It seems that prehistoric animals were mostly infected by parasites which are fairly similar to those of their modern equivalents. But some unexpected combinations of parasites and hosts have also been found in the fossil record. For example, a recently discovered fossil showed that tongue worms (Pentastomida) - which are weird parasitic crustaceans that live in the respiratory tract of terrestrial vertebrate animals such as reptiles - actually started out as external parasites that clung on the carapace of crustaceans during the Silurian period (about 425 million years ago).

But before we get to excited and start labelling every weird-looking fossil critters out there as parasites, we need to examine each examples critically as one should when hypothesising about the life style of any extinct organism. Otherwise, it will just muddle our understanding about the role that parasites played in prehistoric ecosystems, and how they might had evolved.

For example, earlier in 2014, there was a paper published about a Jurassic fly larva which the authors claimed was an ectoparasite of Jurassic amphibians. But there wasn't anything about that fossil that would specifically identify it as a parasite. It was not found in close association with hypothesised amphibian hosts, nor did it have any anatomical features which can only be explained by parasitism as opposed to many other equally plausible alternative explanation.

The authors claimed that the fossil insect's piercing straw-like sucking mouthpart and the possession of suckers were key features which made it a parasite. But piercing mouthparts are also found in non-parasites such as giant waterbugs and other predatory insects, and suckers are used by other non-parasitic aquatic animals for anchoring themselves to rocks and other substrate. Additionally, there are living relatives of that fossil fly which have larvae with similar anatomical features. But instead of being parasites, they are actually aquatic predators (which explains the mouthpart).

Pseudopulex is a Jurassic insect which has been interpreted as a
"flea" that parasitised dinosaurs, however some researchers
disagree with this interpretation
(Reconstruction Wang Cheng via Oregon State University)
Parasitism shouldn't simply be used as a convenient explanation for any organisms with unusual anatomical features. It is a lifestyle that requires some rather specific adaptations. We should be open to the potential of finding fossil parasites, but at the same time, stay grounded and compare any putative fossil parasites with the anatomy and ecology of living parasites. In a sense, the problem of "Crying Parasite" is the same problem when it comes to inferring the lifestyles of other prehistoric animals. On that note, I would suggest that next time someone finds what they think might be a fossil parasite, instead of coming up with a half-baked explanation based on some superficial ideas of what they think parasites are like, why not ask a parasitologist? Like this one, right here?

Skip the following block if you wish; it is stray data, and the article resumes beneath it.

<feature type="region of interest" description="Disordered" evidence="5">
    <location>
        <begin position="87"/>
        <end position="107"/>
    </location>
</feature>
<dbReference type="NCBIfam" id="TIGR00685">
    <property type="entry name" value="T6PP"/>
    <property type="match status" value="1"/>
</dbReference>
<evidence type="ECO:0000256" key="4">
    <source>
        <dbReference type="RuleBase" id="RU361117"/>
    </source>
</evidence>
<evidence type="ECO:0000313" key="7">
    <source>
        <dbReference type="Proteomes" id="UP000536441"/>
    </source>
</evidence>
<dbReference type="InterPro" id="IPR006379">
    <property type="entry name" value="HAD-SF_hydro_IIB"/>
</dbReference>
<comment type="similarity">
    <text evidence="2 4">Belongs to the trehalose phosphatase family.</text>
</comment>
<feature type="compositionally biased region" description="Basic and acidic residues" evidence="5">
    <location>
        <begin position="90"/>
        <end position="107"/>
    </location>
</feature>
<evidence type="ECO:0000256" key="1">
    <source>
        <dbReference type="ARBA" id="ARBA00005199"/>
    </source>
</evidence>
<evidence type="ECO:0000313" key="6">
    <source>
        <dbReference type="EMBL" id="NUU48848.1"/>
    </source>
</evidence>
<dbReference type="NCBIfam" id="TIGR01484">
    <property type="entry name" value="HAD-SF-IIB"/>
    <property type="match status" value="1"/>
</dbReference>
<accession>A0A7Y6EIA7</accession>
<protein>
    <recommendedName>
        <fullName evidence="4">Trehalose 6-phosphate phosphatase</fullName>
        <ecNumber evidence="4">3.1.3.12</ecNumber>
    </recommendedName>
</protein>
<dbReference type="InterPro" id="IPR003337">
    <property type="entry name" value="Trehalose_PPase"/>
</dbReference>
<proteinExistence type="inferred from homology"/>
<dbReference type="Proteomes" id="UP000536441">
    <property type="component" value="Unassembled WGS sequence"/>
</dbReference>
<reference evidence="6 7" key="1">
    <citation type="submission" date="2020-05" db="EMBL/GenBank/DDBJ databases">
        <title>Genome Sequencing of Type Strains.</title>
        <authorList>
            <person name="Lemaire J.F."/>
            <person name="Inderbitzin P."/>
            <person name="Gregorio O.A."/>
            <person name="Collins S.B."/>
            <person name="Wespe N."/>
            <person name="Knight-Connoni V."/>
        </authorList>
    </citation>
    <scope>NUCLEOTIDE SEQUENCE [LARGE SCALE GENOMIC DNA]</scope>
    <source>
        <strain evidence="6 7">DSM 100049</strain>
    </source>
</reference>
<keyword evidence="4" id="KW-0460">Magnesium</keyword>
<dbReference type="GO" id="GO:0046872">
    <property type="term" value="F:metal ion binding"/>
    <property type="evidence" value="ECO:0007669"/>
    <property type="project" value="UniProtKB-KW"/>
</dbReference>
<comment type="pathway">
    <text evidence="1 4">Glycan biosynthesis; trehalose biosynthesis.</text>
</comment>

When analysed critically, fossils can provide valuable insight into how parasites evolved into what they are now, and what changes have taken place over their evolutionary histories, such as the kind of hosts they infected, and how they infected them. The fossil record seems to indicate that that the evolution of new groups of animals were often accompanied by the evolution of parasites that specialised on parasitising them. By looking at how parasites have evolved and lived in the past, we might be able to anticipate how they might evolve in the future in a changing world.

Given that parasites can often shape entire ecosystems through the effects they have on their hosts, when considering how prehistoric plants and animals might have interacted with each other, it is important to be mindful of their parasites as well. Velociraptor might had been buzzed by sandflies that carried dino-malaria in their gut, a T. rex chomping on the rump of a Triceratops might had swallowed a whole load of parasitic worm larvae with every mouthful. A Jurassic World full of dinosaurs is incomplete without its share of prehistoric parasites.

Leung, T. L. F. (2015) Fossils of parasites: what can the fossil record tell us about the evolution of parasitism? Biological Reviews DOI: 10.1111/brv.12238